Media release from the Marine Megafauna Foundation (MMF)
Whale sharks, the world’s largest fish, roam less than previously thought. Local and regional actions are vital for the conservation of this globally endangered species moving forward, according to a new study by researchers from the Marine Megafauna Foundation, University of Southampton, and Sharkwatch Arabia. Their findings were recently published in the journal Marine Ecology Progress Series.
Previously, genetic research indicated that whale sharks mixed within distinct populations in the Indo-Pacific and Atlantic Ocean, respectively. This new study used stable isotope analysis, a biochemical technique, to demonstrate that whale sharks feeding at three disparate sites in the Western Indian Ocean (Mozambique and Tanzania) and the Arabian Gulf (Qatar) rarely swim more than a few hundred kilometres north or south from these areas.
“Whale sharks are amazing swimmers, often moving over 10,000 km each year, and they can dive to around 2,000 metres in depth. Biochemical studies tell us more about where they go and what they do when they’re out of our sight”, said Dr Clare Prebble, who led the research as part of her PhD project at the University of Southampton.
The researchers used isotopes of nitrogen and carbon that have similar chemical properties, but vary in their atomic mass. Ratios between the heavier and lighter isotopes of these elements vary naturally across different habitats in the marine environment. For example, more of the heavier isotopes are found in near-shore environments than offshore.
These ratios stay consistent as they are passed up through the food web, from tiny marine plants to top predators, and therefore provide a record of the animal’s feeding and movement behaviours. Stable isotope analysis thereby provides a ‘biological passport’ for whale sharks.
Electronic tags are commonly used with marine animals to record their movements and diving behaviors. However, the challenge of keeping them attached to a large shark, while minimising disturbance, has meant that only short-term deployments (weeks to months) have been possible. This study used tiny samples of skin tissue from wild, free-swimming whale sharks. These small pieces of skin, collected over 2-3 years at each location, were sufficient to reconstruct the sharks’ movements and feeding preferences over the weeks and months prior to sampling.
Values of both carbon and nitrogen stable isotopes differentiated at each site. To complement the biochemical analysis, the researchers also took photographs of the natural markings on each whale shark to identify and track individuals over a 10-year timeframe.
Every whale shark has a unique spot pattern, similar to a human fingerprint. The team recorded 4197 encounters with 1240 individual whale sharks within these three countries.
Only two sharks moved between sites, both swimming around 2,000 km north from Mozambique to Tanzania. Taken together, these findings indicate that there are limited movements between these major aggregation sites over months to years. These results have implications for the conservation of this endangered species.
“The best data available suggests that more than half of the world’s whale sharks have been killed since the 1980s. Although the Western Indian Ocean remains a global hotspot for the species, even the largest feeding areas only host a few hundred sharks. Our results show that we need to treat each site separately, and ensure good conservation management is in place, as the sharks may not re-populate if they’re impacted by people’s activities,” Prebble added.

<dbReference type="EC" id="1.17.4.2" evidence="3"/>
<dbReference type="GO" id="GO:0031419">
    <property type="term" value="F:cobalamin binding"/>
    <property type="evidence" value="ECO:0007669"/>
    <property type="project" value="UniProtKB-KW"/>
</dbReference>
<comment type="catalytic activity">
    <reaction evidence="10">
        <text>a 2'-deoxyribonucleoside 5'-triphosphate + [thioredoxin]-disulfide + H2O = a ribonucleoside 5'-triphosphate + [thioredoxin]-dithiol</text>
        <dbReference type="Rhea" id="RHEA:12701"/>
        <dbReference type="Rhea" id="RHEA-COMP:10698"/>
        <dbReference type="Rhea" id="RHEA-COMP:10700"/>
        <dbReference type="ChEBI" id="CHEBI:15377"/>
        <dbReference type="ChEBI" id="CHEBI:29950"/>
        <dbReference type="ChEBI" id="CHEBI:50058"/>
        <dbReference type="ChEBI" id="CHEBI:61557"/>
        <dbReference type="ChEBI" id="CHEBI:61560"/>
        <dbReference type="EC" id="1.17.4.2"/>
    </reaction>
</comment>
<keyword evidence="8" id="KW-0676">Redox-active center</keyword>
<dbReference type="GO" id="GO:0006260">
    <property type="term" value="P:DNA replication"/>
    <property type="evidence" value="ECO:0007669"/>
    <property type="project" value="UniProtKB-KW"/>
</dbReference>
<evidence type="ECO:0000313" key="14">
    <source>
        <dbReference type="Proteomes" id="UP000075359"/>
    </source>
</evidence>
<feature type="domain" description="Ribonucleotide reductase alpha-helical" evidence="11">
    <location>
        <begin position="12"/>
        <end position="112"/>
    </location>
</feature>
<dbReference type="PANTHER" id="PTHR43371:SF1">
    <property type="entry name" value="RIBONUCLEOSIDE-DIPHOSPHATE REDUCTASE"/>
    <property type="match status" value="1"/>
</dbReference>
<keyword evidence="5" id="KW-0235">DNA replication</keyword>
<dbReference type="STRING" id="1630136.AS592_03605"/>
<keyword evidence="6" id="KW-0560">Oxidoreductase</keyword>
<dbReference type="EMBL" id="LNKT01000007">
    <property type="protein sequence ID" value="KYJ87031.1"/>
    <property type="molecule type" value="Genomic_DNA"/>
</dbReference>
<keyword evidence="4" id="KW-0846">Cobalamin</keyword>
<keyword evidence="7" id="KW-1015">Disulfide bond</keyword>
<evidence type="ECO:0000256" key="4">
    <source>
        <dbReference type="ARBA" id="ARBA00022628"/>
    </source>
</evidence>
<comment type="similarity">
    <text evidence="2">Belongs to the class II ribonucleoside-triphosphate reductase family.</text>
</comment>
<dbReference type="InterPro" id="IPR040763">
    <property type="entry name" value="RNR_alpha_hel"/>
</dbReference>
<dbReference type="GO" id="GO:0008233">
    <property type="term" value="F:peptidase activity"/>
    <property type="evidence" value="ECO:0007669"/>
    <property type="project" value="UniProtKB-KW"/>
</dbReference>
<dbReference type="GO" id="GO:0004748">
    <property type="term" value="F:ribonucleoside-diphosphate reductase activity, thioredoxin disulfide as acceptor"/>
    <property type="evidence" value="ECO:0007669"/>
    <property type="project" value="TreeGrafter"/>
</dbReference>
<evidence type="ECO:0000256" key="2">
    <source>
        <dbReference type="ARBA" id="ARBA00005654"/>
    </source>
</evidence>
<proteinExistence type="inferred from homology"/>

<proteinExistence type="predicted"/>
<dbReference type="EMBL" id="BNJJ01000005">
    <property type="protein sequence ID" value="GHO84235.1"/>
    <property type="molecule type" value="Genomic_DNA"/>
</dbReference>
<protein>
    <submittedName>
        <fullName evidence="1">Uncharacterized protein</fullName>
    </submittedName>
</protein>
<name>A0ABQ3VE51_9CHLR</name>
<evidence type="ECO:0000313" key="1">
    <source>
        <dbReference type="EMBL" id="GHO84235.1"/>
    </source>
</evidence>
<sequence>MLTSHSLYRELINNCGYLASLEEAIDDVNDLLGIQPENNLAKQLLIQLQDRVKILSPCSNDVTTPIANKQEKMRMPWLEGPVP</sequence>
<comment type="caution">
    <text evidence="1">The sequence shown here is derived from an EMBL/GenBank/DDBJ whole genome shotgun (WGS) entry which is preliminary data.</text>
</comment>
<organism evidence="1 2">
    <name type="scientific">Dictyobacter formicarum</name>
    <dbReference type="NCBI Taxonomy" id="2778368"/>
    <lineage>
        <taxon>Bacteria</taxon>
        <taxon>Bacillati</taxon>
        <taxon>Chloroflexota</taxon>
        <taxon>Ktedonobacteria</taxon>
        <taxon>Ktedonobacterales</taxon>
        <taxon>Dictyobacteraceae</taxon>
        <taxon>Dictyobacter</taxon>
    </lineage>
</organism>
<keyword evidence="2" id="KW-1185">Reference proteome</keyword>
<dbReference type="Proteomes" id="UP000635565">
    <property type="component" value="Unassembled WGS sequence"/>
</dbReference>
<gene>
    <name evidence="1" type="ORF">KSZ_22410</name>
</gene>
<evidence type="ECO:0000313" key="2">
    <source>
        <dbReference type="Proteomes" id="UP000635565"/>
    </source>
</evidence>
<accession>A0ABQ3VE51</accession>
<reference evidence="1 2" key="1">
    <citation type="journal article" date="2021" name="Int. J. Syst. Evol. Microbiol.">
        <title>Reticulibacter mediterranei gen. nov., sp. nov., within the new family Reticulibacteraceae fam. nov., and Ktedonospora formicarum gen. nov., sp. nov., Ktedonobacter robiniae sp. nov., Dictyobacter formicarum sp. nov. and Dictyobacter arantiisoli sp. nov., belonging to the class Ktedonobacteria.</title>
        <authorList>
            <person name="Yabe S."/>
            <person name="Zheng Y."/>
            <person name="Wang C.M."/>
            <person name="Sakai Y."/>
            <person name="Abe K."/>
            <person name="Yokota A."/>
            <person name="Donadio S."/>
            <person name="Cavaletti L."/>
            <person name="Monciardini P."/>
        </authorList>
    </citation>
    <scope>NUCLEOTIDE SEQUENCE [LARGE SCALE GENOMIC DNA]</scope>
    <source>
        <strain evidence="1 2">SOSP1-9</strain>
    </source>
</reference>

The study stresses the need to protect these filter-feeding sharks at the areas where they come together in numbers, particularly where human pressures are also present. Whale sharks are an incidental catch in coastal gillnets, which are frequently used in Mozambique and Tanzania. The Arabian Gulf is a huge oil shipping area where vessel strikes pose a major threat to the sharks when they are feeding near the surface.
“Whale sharks are fully capable of swimming across oceans, but it seems like the juveniles, at least, are choosing not to”, commented Dr Simon Pierce, Principal Scientist at the Marine Megafauna Foundation and a co-author on this study. “They like coming back to the same sites each year to take advantage of predictable feeding opportunities. Looking on the bright side, that emphasises that local protection can have a major benefit for the recovery of this endangered species. The rewards can also be felt locally, with whale shark tourism now worth over $100 million each year around the world.”
Earlier this year, colleagues reported that whale sharks regularly visit Madagascar to feed, which has led to a growing ecotourism industry between the months of September and December. To date, none of the sharks identified in Madagascar have been seen outside that country, further reinforcing the results from this new study.
Dr Clive Trueman from the University of Southampton concluded: “Interestingly, most sharks found at these feeding sites are juvenile males of less than nine meters. To truly assess how populations are globally structured and distributed, we need to learn more about where the sharks go once they reach adulthood. They may well move out of our sight to feed and breed in deeper offshore waters.”
The study was supported by WWF Tanzania, Shark Foundation, Aqua-Firma, Waterlust, Maersk Oil Research and Technology Centre, Qatar Ministry of Municipality and Environment, PADI Foundation, Rufford Small Grants, and two private trusts.
Full report: Marine Ecology Progress Series, Prebble et al. (2018): Limited latitudinal ranging of juvenile whale sharks in the Western Indian Ocean suggests the existence of regional management units
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